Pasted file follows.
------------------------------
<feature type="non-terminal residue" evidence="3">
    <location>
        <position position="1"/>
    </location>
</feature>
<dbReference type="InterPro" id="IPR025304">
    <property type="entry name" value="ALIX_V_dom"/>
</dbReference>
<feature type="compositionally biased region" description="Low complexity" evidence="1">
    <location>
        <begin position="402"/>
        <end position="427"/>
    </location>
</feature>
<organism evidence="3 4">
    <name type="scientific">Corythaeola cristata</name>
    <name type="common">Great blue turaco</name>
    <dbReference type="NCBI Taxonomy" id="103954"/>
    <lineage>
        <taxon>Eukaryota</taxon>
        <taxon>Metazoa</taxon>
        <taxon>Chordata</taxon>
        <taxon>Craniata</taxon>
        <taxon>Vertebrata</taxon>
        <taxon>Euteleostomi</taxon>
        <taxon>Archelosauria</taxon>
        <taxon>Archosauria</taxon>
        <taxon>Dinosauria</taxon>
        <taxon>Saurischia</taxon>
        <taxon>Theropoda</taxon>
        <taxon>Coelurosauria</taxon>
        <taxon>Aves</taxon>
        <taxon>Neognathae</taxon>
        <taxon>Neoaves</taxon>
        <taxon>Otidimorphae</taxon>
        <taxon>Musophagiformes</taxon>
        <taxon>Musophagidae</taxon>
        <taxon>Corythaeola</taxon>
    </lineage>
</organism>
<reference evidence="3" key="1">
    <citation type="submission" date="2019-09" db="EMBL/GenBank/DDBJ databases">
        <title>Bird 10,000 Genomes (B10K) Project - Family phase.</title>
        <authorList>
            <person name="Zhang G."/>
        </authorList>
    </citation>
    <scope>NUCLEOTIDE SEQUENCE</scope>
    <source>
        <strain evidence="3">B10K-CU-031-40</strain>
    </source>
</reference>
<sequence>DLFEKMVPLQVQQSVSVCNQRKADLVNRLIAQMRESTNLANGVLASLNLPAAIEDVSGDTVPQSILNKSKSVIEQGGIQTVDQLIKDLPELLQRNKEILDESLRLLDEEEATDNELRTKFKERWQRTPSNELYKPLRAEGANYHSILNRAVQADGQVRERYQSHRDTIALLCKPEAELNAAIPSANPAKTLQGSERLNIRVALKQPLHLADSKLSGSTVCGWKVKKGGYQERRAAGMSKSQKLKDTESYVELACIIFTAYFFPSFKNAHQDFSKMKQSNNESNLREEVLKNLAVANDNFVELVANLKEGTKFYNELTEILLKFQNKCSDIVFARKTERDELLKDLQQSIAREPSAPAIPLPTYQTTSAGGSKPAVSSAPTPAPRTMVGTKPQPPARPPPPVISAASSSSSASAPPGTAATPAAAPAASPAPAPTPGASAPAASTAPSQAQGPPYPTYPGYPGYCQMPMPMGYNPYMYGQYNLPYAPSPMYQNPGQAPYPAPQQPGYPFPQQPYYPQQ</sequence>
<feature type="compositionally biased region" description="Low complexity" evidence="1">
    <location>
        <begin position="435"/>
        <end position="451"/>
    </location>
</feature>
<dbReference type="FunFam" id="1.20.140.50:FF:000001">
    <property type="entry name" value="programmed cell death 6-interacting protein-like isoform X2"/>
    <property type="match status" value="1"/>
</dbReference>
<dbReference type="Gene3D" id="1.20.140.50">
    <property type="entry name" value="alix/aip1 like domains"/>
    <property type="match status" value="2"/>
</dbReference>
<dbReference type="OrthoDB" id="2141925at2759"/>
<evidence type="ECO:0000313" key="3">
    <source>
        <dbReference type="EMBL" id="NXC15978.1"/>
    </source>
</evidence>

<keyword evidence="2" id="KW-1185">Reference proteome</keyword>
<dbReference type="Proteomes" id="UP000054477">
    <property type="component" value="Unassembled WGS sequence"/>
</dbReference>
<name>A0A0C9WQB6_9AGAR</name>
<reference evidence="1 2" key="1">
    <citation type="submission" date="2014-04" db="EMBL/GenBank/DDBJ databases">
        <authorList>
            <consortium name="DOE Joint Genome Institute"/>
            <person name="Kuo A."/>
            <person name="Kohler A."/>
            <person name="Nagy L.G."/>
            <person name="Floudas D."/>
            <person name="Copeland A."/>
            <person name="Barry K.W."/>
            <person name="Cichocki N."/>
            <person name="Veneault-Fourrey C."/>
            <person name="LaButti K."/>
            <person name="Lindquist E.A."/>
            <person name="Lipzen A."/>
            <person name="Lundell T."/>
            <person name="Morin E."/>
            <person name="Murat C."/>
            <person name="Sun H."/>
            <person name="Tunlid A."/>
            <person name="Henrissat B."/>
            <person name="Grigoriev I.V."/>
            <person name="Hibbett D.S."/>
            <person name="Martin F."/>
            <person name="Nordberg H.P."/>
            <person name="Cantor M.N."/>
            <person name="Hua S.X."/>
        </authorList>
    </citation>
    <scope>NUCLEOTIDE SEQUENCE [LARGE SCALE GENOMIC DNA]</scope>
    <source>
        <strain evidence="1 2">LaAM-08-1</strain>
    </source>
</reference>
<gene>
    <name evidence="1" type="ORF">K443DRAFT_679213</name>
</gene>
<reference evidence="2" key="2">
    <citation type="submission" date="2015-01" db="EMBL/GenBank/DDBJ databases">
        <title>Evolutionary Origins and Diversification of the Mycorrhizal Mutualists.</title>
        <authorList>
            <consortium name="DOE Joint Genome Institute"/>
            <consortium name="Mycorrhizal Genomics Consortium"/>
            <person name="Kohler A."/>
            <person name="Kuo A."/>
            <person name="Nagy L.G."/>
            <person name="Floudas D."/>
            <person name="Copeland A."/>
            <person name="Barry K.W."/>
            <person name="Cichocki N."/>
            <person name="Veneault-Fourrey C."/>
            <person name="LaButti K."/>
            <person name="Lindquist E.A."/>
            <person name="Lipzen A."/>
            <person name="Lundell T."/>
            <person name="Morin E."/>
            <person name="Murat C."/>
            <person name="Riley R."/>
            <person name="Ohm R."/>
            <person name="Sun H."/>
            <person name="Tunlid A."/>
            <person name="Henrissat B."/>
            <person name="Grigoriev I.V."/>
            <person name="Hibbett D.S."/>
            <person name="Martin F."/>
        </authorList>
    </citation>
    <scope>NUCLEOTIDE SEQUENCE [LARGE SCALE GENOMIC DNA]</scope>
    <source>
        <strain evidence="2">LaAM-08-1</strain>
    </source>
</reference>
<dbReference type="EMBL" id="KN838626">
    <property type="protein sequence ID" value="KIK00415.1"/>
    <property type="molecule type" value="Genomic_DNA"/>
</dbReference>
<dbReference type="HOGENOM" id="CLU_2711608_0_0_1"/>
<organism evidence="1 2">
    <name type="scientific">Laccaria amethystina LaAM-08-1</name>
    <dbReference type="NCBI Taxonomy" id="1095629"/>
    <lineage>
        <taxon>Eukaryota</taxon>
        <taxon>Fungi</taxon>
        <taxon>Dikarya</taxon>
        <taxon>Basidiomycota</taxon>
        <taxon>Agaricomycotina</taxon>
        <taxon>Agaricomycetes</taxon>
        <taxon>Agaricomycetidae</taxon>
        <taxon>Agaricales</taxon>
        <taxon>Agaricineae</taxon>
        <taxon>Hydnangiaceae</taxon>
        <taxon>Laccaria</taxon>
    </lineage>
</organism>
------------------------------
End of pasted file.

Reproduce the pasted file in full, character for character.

<feature type="non-terminal residue" evidence="3">
    <location>
        <position position="1"/>
    </location>
</feature>
<dbReference type="InterPro" id="IPR025304">
    <property type="entry name" value="ALIX_V_dom"/>
</dbReference>
<feature type="compositionally biased region" description="Low complexity" evidence="1">
    <location>
        <begin position="402"/>
        <end position="427"/>
    </location>
</feature>
<organism evidence="3 4">
    <name type="scientific">Corythaeola cristata</name>
    <name type="common">Great blue turaco</name>
    <dbReference type="NCBI Taxonomy" id="103954"/>
    <lineage>
        <taxon>Eukaryota</taxon>
        <taxon>Metazoa</taxon>
        <taxon>Chordata</taxon>
        <taxon>Craniata</taxon>
        <taxon>Vertebrata</taxon>
        <taxon>Euteleostomi</taxon>
        <taxon>Archelosauria</taxon>
        <taxon>Archosauria</taxon>
        <taxon>Dinosauria</taxon>
        <taxon>Saurischia</taxon>
        <taxon>Theropoda</taxon>
        <taxon>Coelurosauria</taxon>
        <taxon>Aves</taxon>
        <taxon>Neognathae</taxon>
        <taxon>Neoaves</taxon>
        <taxon>Otidimorphae</taxon>
        <taxon>Musophagiformes</taxon>
        <taxon>Musophagidae</taxon>
        <taxon>Corythaeola</taxon>
    </lineage>
</organism>
<reference evidence="3" key="1">
    <citation type="submission" date="2019-09" db="EMBL/GenBank/DDBJ databases">
        <title>Bird 10,000 Genomes (B10K) Project - Family phase.</title>
        <authorList>
            <person name="Zhang G."/>
        </authorList>
    </citation>
    <scope>NUCLEOTIDE SEQUENCE</scope>
    <source>
        <strain evidence="3">B10K-CU-031-40</strain>
    </source>
</reference>
<sequence>DLFEKMVPLQVQQSVSVCNQRKADLVNRLIAQMRESTNLANGVLASLNLPAAIEDVSGDTVPQSILNKSKSVIEQGGIQTVDQLIKDLPELLQRNKEILDESLRLLDEEEATDNELRTKFKERWQRTPSNELYKPLRAEGANYHSILNRAVQADGQVRERYQSHRDTIALLCKPEAELNAAIPSANPAKTLQGSERLNIRVALKQPLHLADSKLSGSTVCGWKVKKGGYQERRAAGMSKSQKLKDTESYVELACIIFTAYFFPSFKNAHQDFSKMKQSNNESNLREEVLKNLAVANDNFVELVANLKEGTKFYNELTEILLKFQNKCSDIVFARKTERDELLKDLQQSIAREPSAPAIPLPTYQTTSAGGSKPAVSSAPTPAPRTMVGTKPQPPARPPPPVISAASSSSSASAPPGTAATPAAAPAASPAPAPTPGASAPAASTAPSQAQGPPYPTYPGYPGYCQMPMPMGYNPYMYGQYNLPYAPSPMYQNPGQAPYPAPQQPGYPFPQQPYYPQQ</sequence>
<feature type="compositionally biased region" description="Low complexity" evidence="1">
    <location>
        <begin position="435"/>
        <end position="451"/>
    </location>
</feature>
<dbReference type="FunFam" id="1.20.140.50:FF:000001">
    <property type="entry name" value="programmed cell death 6-interacting protein-like isoform X2"/>
    <property type="match status" value="1"/>
</dbReference>
<dbReference type="Gene3D" id="1.20.140.50">
    <property type="entry name" value="alix/aip1 like domains"/>
    <property type="match status" value="2"/>
</dbReference>
<dbReference type="OrthoDB" id="2141925at2759"/>
<evidence type="ECO:0000313" key="3">
    <source>
        <dbReference type="EMBL" id="NXC15978.1"/>
    </source>
</evidence>

<keyword evidence="2" id="KW-1185">Reference proteome</keyword>
<dbReference type="Proteomes" id="UP000054477">
    <property type="component" value="Unassembled WGS sequence"/>
</dbReference>
<name>A0A0C9WQB6_9AGAR</name>
<reference evidence="1 2" key="1">
    <citation type="submission" date="2014-04" db="EMBL/GenBank/DDBJ databases">
        <authorList>
            <consortium name="DOE Joint Genome Institute"/>
            <person name="Kuo A."/>
            <person name="Kohler A."/>
            <person name="Nagy L.G."/>
            <person name="Floudas D."/>
            <person name="Copeland A."/>
            <person name="Barry K.W."/>
            <person name="Cichocki N."/>
            <person name="Veneault-Fourrey C."/>
            <person name="LaButti K."/>
            <person name="Lindquist E.A."/>
            <person name="Lipzen A."/>
            <person name="Lundell T."/>
            <person name="Morin E."/>
            <person name="Murat C."/>
            <person name="Sun H."/>
            <person name="Tunlid A."/>
            <person name="Henrissat B."/>
            <person name="Grigoriev I.V."/>
            <person name="Hibbett D.S."/>
            <person name="Martin F."/>
            <person name="Nordberg H.P."/>
            <person name="Cantor M.N."/>
            <person name="Hua S.X."/>
        </authorList>
    </citation>
    <scope>NUCLEOTIDE SEQUENCE [LARGE SCALE GENOMIC DNA]</scope>
    <source>
        <strain evidence="1 2">LaAM-08-1</strain>
    </source>
</reference>
<gene>
    <name evidence="1" type="ORF">K443DRAFT_679213</name>
</gene>
<reference evidence="2" key="2">
    <citation type="submission" date="2015-01" db="EMBL/GenBank/DDBJ databases">
        <title>Evolutionary Origins and Diversification of the Mycorrhizal Mutualists.</title>
        <authorList>
            <consortium name="DOE Joint Genome Institute"/>
            <consortium name="Mycorrhizal Genomics Consortium"/>
            <person name="Kohler A."/>
            <person name="Kuo A."/>
            <person name="Nagy L.G."/>
            <person name="Floudas D."/>
            <person name="Copeland A."/>
            <person name="Barry K.W."/>
            <person name="Cichocki N."/>
            <person name="Veneault-Fourrey C."/>
            <person name="LaButti K."/>
            <person name="Lindquist E.A."/>
            <person name="Lipzen A."/>
            <person name="Lundell T."/>
            <person name="Morin E."/>
            <person name="Murat C."/>
            <person name="Riley R."/>
            <person name="Ohm R."/>
            <person name="Sun H."/>
            <person name="Tunlid A."/>
            <person name="Henrissat B."/>
            <person name="Grigoriev I.V."/>
            <person name="Hibbett D.S."/>
            <person name="Martin F."/>
        </authorList>
    </citation>
    <scope>NUCLEOTIDE SEQUENCE [LARGE SCALE GENOMIC DNA]</scope>
    <source>
        <strain evidence="2">LaAM-08-1</strain>
    </source>
</reference>
<dbReference type="EMBL" id="KN838626">
    <property type="protein sequence ID" value="KIK00415.1"/>
    <property type="molecule type" value="Genomic_DNA"/>
</dbReference>
<dbReference type="HOGENOM" id="CLU_2711608_0_0_1"/>
<organism evidence="1 2">
    <name type="scientific">Laccaria amethystina LaAM-08-1</name>
    <dbReference type="NCBI Taxonomy" id="1095629"/>
    <lineage>
        <taxon>Eukaryota</taxon>
        <taxon>Fungi</taxon>
        <taxon>Dikarya</taxon>
        <taxon>Basidiomycota</taxon>
        <taxon>Agaricomycotina</taxon>
        <taxon>Agaricomycetes</taxon>
        <taxon>Agaricomycetidae</taxon>
        <taxon>Agaricales</taxon>
        <taxon>Agaricineae</taxon>
        <taxon>Hydnangiaceae</taxon>
        <taxon>Laccaria</taxon>
    </lineage>
</organism>